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Do We Care?

On the corner of Pescador Drive and Ambergris Street, a building construction which uses virtually all of the lot space leaving none for parking, is underway.  I hear that it will be the offices of a Credit Union.  On the corner of Barrier Reef Drive and Black Coral Street across from Coral Beach Hotel, the last bit of space under that residence/business is being enclosed, I assume with the consent of the Ambergris Caye Local Building Authority.  

It still amazes me that no one seems to care about how wrong and shortsighted this is.  It ignores the glaring problem of lack of parking space in this area and the exponential traffic congestion that it causes.  It surprises me that no one even bothers to at least complain that this adds to the deterioration of the business environment of this important and special tourist destination.
I have been saying for the last ten years that when North Ambergris Caye develops in a planned and orderly manner, San Pedro Town will lose most of its business and a lot of its people to it because of lack of planning.  If a new town with adequate spaces for residence, commerce, sports, schools, hospitals, police, government and other essential facilities is planned properly about equidistance from the bridge north to Robles Point there will be no reason for most of the people living in North Ambergris Caye, ten years from now, to come to the old San Pedro Town.  

Imagine a North Ambergris with a good all weather road running north to south as far as Robles Point, the airport at Basil Jones, a commercial marina somewhere on the west side of the island that brings building material and goods from Corozal rather than Belize City.  Imagine an area with electricity, cable, telephone, water and sewer, lots of parking space and abundance of green areas.  It would be so easy and pleasant to do everything that one needs to do on this planned community that the only reason that one may want to come to San Pedro core would be for curiosity or to visit family and friend for a few hours.  

It does not have to be that way.  We can have it all if we do today what is right.  We need to stop issuing permits to buildings that do not provide adequate parking.  We need to insist that they leave the proper setbacks.  We need to stop the huge freezer truck that parks, every Saturday morning, on the wrong side of Pelican Street blocking traffic for five minutes?  In fact, we should not allow these huge trucks to come to the island overwhelming our narrow streets?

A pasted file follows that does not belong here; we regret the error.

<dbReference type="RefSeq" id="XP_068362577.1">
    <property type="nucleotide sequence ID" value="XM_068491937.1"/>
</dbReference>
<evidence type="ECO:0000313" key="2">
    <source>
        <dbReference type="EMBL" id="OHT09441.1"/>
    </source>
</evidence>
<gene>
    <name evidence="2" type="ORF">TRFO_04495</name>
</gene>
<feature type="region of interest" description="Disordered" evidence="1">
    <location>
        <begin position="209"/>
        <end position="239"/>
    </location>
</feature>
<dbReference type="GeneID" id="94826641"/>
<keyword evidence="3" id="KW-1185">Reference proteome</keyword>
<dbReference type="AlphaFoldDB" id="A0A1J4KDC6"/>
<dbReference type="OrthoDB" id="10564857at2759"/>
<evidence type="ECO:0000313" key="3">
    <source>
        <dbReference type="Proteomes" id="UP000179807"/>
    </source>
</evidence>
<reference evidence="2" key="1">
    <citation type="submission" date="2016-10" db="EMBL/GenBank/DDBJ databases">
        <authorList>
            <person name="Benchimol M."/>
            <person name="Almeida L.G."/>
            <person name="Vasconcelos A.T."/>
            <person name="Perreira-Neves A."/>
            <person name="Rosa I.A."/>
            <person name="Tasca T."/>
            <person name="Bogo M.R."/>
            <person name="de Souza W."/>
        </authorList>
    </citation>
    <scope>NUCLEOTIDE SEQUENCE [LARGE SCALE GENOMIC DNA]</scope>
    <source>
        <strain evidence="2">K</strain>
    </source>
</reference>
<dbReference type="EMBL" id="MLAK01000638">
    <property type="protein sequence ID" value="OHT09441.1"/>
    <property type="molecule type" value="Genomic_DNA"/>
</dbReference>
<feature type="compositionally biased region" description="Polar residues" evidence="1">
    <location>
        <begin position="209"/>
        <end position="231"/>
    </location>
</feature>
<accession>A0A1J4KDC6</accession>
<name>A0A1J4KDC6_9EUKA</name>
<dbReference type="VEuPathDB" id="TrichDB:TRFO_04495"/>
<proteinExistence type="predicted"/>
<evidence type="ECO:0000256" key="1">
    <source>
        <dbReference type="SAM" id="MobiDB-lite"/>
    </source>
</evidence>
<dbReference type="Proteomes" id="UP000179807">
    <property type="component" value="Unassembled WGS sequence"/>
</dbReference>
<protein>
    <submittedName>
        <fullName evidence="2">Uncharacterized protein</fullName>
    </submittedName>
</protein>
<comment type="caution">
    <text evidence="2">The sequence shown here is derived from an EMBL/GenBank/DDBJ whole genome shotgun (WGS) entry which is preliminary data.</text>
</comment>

We proclaim that we understand that our economy is totally dependent on tourism for year round job creation, yet some of our actions say differently.  Our beaches are hugely important to our guests because they spend a lot of their time on it enjoying all that it offers.  So it is logical to assume that we as a government and as business people would make it a priority that it is always clean, safe and unobstructed for our guests and residents.  Amazingly, this is not done.

 I walk the beach from my house just north of Royal Palm Resort to Fidos Restaurant on a regular basis.  As I start my walk I see on the beach big chunks of an old concrete building with dangerous rusted rebar sticking out of them that someone deliberately dumped in front of the resort.  I see an area further north that on high tide is barely passable.  About half way of my walk going north, I see a seawall that was not properly built so it loses sand underneath it when there are rough seas.  Instead of replacing the lost sand with more sand someone replaces it with garbage.  Therefore this stretch of beach is littered with garbage most of the time.  Some of the beaches are clean and kept in their natural state but most of them are littered with unplanned seawalls that depict chaos and an erroneous approach to what should be important for our tourism product.

My point today is that we are experiencing tough economic time because of lack of new investment but we are making this situation worst by continuing to do things that have huge negative impacts to our tourism product.  If we really want to, we can correct these problems today with little financial investment and in doing so improve our tourism product in a drastic way.  I believe that we do not have a choice.  We either decide to fix these problems today or accept that we are going to continue to lose tourist to other areas that make the effort to provide what they are looking for.  

/s/ Fidel Ancona

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